Mercury Living Presence Resounds Again on May 14
Included in the box of 55 CDs is an invaluable, thick booklet that includes full track and recording information for each disc (date, location, microphones, recording directors, musical supervisor, recording engineers, etc.). Equally invaluable are its wealth of historic photos, and introductions and essays by Harold Lawrence, former MLP Musical Supervisor, who passed away in 2011; Michael Gray, a sound recording historian; and Thomas Fine, the son of the Mercury Living Presence producing and engineering team of Wilma Cozart Fine and C. Robert Fine.
The 55 titles, some of which were recorded on 35mm agnetic film, start with a kick, Dorati's famed London Symphony Orchestra recording of music by the three key representatives of the Second Viennese School (Schoenberg, Webern, and Berg). They then jump back into tuneful territory with Dorati's stereo collection of Respighi classics. Within the box, CDs are ordered alphabetically by artist, eg, all the Doratis before all the Hansons, and, within artist groupings, by original CD catalog number. Only 13,500 sets have been pressed.
The six LPsonly 3000 box sets are availableare housed in facsimiles of the original LP sleeves, and sourced from the CD mixes supervised by Wilma Cozart Fine. First up is the Dorati Second Viennese School collection discussed above. Joining it in the numbered box set are Dorati's LSO Beethoven Symphony No. 7 and DadaSurrealism collection (Milhaud, Françaix, Auric, and Satie); Paul Paray's Detroit recording of Saint-Saëns' Organ Symphony with Marcel Dupré; and two titles from Howard Hanson and the Eastman-Rochester Orchestra, Chadwick: Symphonic Sketches and a compilation of works by Sessions and McPhee. Clearly the Fines, Harold Lawrence, and their conductors were eager to move outside the box of Top 100 classical music hits. Along with the LPs comes a download code, which enables you to download the titles in either high quality mp3 or lossless FLAC format.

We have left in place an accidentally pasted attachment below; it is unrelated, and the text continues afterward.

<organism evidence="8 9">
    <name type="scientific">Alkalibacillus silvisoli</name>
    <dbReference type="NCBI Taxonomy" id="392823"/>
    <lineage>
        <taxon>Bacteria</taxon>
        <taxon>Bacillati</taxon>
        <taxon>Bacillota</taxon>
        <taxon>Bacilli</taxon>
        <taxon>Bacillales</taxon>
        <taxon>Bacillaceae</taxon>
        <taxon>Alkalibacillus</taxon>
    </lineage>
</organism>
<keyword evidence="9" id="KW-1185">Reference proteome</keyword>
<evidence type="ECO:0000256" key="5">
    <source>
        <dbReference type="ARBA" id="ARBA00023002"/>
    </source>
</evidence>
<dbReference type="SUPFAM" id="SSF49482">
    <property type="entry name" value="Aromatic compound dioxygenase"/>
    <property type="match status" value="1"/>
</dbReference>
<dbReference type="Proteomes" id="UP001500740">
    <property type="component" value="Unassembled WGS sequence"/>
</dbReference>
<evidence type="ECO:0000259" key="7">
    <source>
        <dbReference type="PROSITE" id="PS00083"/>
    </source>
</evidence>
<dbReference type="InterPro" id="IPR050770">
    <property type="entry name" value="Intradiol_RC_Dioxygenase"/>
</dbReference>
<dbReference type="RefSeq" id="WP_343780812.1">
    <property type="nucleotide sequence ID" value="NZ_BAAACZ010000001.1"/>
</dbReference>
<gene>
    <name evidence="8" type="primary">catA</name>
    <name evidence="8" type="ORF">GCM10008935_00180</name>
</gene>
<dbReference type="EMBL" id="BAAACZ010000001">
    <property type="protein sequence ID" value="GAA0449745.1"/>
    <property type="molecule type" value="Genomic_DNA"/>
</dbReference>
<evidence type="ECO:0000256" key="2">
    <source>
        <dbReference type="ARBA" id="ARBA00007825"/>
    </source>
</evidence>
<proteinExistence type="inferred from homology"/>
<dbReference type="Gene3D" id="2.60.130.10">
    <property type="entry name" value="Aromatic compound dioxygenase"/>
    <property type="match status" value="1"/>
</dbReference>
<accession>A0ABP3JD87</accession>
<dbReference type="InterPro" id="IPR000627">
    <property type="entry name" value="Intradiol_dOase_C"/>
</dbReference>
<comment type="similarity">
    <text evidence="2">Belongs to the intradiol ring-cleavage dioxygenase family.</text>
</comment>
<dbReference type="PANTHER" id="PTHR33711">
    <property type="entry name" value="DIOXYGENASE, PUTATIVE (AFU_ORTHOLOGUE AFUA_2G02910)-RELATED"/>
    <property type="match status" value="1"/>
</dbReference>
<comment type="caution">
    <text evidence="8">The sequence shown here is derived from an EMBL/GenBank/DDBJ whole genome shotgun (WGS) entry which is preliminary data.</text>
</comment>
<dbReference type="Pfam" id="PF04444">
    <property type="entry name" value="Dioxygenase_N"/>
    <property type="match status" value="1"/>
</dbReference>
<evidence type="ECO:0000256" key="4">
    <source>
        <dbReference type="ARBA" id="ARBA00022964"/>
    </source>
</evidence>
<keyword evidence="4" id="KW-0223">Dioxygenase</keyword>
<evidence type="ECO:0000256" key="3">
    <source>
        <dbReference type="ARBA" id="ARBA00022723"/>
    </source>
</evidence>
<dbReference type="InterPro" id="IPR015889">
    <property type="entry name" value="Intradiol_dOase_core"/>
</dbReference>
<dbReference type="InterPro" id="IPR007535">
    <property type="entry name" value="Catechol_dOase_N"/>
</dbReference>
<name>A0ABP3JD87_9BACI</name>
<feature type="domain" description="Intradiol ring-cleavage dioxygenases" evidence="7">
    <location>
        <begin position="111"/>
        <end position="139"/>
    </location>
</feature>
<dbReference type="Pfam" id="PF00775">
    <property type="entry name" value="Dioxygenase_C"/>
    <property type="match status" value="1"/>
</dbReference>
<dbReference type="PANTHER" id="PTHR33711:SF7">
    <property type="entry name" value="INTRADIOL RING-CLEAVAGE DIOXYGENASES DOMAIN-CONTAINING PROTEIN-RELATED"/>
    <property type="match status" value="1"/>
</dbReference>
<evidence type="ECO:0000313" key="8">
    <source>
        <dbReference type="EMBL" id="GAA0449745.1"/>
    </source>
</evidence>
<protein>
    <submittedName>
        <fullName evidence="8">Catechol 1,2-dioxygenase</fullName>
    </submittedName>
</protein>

In an hour-long conversation with Thomas Fine, the sole Fine offspring currently involved in audio, Stereophile clarified the quality and provenance of the CD and LP masterings. (Fine's side business, it should be noted, involves analog-to-digital transfer work for archives/institutions, private collectors, and small record labels.) For Fine's invaluable insights into the creation of the original Mercury Living Presence LPs, see Robert Baird's July 2012 article, "A Fine Art: The Mercury Living Presence Recordings."
"Philips, which was at the time in the recording and record business through their company, Polygram, bought Mercury in 1961 and owned the catalog," says Fine. "As developers of the CD, one of their first moves was to create a market for CD by getting as much of their back catalog on CD as possible. By the late 1980s, there were already a few badly received Mercury CD titles from Europe, sourced from the master tapes for what had been the Mercury Golden Import LPs that were released in the 1970s. Those were an ill-fated attempt by Philips to reissue the Mercury records by making new two-channel masters without consulting with any of the original personnel.